Code for America and the National Partnership for Women and Families announced, with others, the effort to track the issues people have trying to get their health record. Karen DeSalvo talked about people owning their data. Data liberación is becoming a personal revolution.
But what’s needed to do that, of course, is systemic and at least partially defined by system architecture and understanding what’s doing the blocking, intentionally or unintentionally.
Architecture, #infoblocking, and Flow
APIs were at the center of several on and off stage conversation, and there was genuine excitement about FHIR and the Argonaut Project. The CEO of Box talked at length about cloud solutions as well as the need for open APIs.
Information blocking has become a hot topic. The ONC says “information blocking occurs when persons or entities knowingly and unreasonably interfere with the exchange or use of electronic health information.” They may be a tough thing to prove. I suspect most info-blocking may be intentional, but appears a lot like neglect. The undercurrent among these conversations and the ONC’s information blocking report is that patient data and true interoperability are being held hostage by a few vendors.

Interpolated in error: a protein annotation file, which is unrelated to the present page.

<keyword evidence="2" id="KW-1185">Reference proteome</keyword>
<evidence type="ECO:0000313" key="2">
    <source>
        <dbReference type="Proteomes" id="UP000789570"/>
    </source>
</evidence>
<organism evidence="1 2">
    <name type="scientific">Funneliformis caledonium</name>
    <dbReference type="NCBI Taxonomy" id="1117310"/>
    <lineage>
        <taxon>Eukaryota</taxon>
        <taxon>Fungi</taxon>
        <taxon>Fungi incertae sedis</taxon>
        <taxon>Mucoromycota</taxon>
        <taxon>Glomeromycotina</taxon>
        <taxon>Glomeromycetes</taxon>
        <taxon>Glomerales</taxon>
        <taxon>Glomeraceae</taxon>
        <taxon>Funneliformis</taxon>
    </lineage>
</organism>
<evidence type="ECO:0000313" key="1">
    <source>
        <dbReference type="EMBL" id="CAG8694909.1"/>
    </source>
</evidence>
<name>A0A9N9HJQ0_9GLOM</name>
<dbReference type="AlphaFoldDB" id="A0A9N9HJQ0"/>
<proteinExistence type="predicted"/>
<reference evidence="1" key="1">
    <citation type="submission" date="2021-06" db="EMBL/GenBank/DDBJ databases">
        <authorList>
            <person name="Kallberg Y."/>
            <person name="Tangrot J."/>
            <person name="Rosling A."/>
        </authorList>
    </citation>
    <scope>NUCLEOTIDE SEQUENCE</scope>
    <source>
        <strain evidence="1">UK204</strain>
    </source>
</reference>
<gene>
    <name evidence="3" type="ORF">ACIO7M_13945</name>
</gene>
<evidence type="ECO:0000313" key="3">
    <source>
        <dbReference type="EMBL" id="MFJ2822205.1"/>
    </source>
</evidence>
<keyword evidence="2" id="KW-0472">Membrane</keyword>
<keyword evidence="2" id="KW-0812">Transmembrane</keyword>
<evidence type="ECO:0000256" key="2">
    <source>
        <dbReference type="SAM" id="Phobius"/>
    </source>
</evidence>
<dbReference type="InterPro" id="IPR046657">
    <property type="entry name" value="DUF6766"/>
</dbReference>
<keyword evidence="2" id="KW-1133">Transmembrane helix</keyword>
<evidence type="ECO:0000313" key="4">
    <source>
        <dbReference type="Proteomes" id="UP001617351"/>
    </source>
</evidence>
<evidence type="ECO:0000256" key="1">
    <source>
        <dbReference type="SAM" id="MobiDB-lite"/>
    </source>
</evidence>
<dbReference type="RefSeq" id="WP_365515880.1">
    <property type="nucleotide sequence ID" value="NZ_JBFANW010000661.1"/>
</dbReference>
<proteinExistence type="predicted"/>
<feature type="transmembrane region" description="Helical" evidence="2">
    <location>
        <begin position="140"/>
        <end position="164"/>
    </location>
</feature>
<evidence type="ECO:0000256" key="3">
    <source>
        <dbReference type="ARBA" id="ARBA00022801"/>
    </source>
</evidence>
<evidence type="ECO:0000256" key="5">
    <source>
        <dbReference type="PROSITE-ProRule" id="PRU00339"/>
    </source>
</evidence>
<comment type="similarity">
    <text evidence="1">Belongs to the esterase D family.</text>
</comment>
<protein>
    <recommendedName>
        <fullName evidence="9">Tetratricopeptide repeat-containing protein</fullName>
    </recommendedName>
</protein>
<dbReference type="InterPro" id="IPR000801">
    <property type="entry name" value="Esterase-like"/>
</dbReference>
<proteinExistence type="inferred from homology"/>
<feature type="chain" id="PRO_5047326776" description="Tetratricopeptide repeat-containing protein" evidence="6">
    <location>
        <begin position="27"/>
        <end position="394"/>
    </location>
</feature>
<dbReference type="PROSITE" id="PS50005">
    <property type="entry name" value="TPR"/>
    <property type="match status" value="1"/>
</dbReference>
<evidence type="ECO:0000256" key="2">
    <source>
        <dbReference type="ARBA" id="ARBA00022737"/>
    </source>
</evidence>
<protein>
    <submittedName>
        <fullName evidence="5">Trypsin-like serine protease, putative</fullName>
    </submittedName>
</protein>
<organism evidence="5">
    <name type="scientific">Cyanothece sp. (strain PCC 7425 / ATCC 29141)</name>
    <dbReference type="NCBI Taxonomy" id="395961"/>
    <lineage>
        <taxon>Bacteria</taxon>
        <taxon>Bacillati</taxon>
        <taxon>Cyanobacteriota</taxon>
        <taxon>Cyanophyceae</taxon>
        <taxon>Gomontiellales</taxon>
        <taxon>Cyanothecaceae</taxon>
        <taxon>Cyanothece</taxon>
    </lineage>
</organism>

For all the talk of interoperability in Congress, at the ONC, and among patient advocates calling for better access, it’s amazing that nobody tried to define it in terms of architecture and ability until just last week. Fortunately, Dean Sittig and Adam Wright have come up with a way to measure interoperability. They call the framework EXTREME, for EXtract, TRansmit, Exchange, Move, Embed. They’ve provided a list of use cases and functionality to define openness and interoperability of EHRs in a recent JAMIA article. I like how they look at the perspective of each stakeholder. I look forward to seeing various EHRs measured against these criteria. There’s been way too much marketing for way too long claiming interoperability when what they really mean is intra-operability.